Passengers air travel and cargo air transport play a vital role in the global economy and our social well-being. At the same time, commercial aviation makes an important contribution to climate change. Do we need to change our consumption behavior to achieve net-zero emission in aviation?
Literature discusses different mitigation strategies: technology, operational changes, regulatory changes and consumption behavior. Although changes in consumption behavior appear to have the greatest mitigation potential, it receives much less attention in the literature.
The team behind the 17th Aviation Management Conference Amsterdam University of Applied Sciences, a group of elite students, conducted a study on the potential of “consumption behavior change” as a tool to reduce the environmental impact of aviation and contribute to a net-zero aviation emissions by 2050.
Why do people fly or not?
To understand how to change passenger consumption behavior, it is important to understand why people fly in the first place. Demographic changes, such as a growing world population, simply increase the number of people who may fly.
New business models, such as Low Cost Carriers, made air travel more affordable and increased propensity. A study by Airbus in 2021 shows a strong relationship between GDP (Gross Domestic Product – the monetary value of final goods and services) and a higher number of flights. In the same survey, Airbus expects a 150% increase in the number of middle-class travelers over the next two decades.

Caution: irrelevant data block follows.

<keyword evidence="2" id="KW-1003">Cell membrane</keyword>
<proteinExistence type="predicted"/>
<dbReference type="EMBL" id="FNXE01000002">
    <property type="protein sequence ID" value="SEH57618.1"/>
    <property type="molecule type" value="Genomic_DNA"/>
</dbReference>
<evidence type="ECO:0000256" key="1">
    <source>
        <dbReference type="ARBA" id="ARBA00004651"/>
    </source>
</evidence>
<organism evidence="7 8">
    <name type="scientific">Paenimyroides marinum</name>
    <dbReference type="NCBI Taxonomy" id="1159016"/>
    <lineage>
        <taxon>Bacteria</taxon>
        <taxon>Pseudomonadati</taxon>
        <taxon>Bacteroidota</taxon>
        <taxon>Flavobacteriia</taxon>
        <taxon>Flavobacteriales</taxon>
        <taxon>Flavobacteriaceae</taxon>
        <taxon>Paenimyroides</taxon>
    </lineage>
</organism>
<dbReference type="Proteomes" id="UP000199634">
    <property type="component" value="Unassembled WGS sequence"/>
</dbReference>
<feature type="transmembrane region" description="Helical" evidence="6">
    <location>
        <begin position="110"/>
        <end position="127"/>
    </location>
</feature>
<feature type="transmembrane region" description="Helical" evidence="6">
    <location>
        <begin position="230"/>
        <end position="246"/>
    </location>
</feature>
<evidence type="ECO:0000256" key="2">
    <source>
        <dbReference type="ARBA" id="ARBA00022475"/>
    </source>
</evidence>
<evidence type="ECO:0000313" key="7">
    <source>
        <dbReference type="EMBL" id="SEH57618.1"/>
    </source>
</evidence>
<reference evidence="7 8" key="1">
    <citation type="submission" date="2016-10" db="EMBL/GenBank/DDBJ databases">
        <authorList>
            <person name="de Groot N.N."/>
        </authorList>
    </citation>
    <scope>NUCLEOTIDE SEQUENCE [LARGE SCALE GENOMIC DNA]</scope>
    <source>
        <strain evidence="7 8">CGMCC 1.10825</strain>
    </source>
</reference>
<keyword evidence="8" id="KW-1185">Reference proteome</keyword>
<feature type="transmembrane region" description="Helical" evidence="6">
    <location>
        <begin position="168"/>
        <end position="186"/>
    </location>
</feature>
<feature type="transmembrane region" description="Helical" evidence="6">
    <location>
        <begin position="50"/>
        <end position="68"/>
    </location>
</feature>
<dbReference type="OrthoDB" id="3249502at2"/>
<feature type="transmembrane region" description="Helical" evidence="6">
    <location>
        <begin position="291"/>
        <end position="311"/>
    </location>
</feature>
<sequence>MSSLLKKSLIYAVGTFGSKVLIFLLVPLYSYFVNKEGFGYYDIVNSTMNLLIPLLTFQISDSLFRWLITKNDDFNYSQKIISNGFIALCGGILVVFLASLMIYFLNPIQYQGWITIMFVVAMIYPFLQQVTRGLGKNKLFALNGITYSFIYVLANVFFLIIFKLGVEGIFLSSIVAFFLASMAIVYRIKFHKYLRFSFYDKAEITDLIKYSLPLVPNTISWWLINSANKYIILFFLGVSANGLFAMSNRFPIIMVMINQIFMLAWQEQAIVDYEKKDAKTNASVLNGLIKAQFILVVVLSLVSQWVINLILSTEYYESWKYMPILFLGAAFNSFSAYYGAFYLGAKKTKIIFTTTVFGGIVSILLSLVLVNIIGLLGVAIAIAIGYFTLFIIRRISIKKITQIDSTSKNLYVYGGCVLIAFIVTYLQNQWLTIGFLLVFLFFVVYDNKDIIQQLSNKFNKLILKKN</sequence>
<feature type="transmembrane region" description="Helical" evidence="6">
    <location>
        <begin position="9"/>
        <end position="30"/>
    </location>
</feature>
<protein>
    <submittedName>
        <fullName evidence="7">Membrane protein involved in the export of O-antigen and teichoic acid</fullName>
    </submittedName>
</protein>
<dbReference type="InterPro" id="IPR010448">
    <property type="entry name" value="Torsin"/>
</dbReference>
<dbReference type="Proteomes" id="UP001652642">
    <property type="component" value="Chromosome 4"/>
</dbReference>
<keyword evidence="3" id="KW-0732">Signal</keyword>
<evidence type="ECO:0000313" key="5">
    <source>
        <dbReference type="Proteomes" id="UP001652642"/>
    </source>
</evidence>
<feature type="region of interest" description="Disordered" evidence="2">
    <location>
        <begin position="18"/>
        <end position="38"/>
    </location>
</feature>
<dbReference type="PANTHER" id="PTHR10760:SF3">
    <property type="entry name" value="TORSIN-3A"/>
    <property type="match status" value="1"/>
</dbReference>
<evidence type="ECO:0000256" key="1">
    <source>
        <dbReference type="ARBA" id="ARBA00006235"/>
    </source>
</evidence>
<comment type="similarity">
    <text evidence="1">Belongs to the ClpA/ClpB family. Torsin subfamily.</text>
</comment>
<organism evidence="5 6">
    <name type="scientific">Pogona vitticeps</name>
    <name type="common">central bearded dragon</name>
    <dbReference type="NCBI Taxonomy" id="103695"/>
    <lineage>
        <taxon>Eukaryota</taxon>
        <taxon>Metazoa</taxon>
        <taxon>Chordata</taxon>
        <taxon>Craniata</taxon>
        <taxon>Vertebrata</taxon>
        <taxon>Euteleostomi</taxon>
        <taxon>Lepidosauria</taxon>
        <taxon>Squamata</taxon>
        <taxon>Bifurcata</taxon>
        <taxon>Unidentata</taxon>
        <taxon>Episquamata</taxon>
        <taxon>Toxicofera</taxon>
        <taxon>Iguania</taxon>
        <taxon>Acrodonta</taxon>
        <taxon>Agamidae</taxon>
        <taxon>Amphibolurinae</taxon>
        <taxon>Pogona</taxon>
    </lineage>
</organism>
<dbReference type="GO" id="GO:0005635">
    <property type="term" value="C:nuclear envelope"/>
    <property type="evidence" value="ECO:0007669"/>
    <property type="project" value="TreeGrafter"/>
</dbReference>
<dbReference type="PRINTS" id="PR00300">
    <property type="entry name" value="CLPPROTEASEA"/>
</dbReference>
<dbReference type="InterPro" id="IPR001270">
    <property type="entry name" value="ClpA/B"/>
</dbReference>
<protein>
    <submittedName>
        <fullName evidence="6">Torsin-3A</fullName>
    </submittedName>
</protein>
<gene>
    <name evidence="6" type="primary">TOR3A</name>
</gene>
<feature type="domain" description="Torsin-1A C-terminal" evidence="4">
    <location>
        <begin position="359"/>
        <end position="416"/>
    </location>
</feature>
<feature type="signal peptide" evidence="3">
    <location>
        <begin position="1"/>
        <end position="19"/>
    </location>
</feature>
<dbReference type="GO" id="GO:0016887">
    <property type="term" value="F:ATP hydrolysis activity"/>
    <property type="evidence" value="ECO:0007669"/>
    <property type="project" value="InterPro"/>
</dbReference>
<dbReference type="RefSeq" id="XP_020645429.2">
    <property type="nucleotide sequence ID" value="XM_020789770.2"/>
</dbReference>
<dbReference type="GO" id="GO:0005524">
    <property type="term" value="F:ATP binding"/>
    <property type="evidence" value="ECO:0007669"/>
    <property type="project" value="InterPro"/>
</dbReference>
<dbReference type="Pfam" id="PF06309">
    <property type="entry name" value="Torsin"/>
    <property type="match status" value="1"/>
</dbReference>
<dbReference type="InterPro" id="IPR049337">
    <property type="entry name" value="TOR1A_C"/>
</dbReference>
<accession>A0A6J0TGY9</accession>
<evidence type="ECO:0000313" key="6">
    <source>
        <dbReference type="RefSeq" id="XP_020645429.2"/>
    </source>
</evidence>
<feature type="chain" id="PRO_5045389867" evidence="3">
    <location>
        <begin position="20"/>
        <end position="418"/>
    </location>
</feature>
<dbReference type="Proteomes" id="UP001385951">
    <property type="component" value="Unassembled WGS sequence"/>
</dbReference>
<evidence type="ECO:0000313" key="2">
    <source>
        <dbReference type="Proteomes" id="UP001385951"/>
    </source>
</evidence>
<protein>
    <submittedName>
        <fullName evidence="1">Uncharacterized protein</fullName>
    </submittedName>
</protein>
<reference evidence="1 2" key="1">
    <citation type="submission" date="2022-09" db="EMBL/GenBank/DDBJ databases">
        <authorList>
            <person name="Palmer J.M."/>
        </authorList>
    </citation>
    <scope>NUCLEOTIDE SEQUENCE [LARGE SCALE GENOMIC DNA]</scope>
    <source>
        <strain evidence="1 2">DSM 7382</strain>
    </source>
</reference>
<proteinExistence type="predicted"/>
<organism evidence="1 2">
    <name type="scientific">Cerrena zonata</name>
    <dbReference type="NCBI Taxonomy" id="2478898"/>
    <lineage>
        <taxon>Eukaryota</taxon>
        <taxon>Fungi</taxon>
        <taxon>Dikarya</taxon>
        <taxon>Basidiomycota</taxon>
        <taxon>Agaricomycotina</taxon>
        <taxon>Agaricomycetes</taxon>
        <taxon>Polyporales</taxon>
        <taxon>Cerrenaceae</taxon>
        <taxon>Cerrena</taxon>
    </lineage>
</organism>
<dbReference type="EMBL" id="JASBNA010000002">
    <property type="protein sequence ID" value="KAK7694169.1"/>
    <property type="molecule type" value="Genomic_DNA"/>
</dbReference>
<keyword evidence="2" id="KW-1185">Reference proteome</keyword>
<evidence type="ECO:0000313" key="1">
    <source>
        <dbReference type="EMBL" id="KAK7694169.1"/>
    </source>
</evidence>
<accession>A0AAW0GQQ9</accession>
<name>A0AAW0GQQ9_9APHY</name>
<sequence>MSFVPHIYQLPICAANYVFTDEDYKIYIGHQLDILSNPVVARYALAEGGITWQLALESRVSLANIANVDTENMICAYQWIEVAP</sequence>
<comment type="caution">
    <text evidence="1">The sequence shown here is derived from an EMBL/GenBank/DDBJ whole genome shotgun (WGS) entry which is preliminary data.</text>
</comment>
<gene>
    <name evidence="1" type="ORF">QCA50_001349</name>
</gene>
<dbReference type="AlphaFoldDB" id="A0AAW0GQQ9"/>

Only a small part of the population stops flying or flies less for environmental reasons. Just 4% of people cited environmental concerns as a reason not to fly. However, it is a growing trend and led to the new term “flight shame”.
Although the remaining 96% of passengers are aware of the negative effects of flying, this does not reflect in their consumption. Passengers experience cognitive dissonance, which justifies rather than changes their consumption.
It is expected that the price of a plane ticket will rise and that passengers will have to pay for the effects of CO2.
One of the biggest differences between groups of leisure and business travelers is the price they are willing to pay. Because business travelers are more willing to pay for a premium price, it is expected that they are also willing to pay more for the effects of sustainability.
Change our consumption behavior
Passengers have different reasons for flying. A recent study by McKinsey shows that the youngest aviation customers are most concerned about climate change.
To achieve net-zero emission in aviation, it is necessary to know how to incentivize people to fly responsibly. The new research from the University of Amsterdam uses the DINAMO model to determine how this can be achieved.
Read the full research report here:
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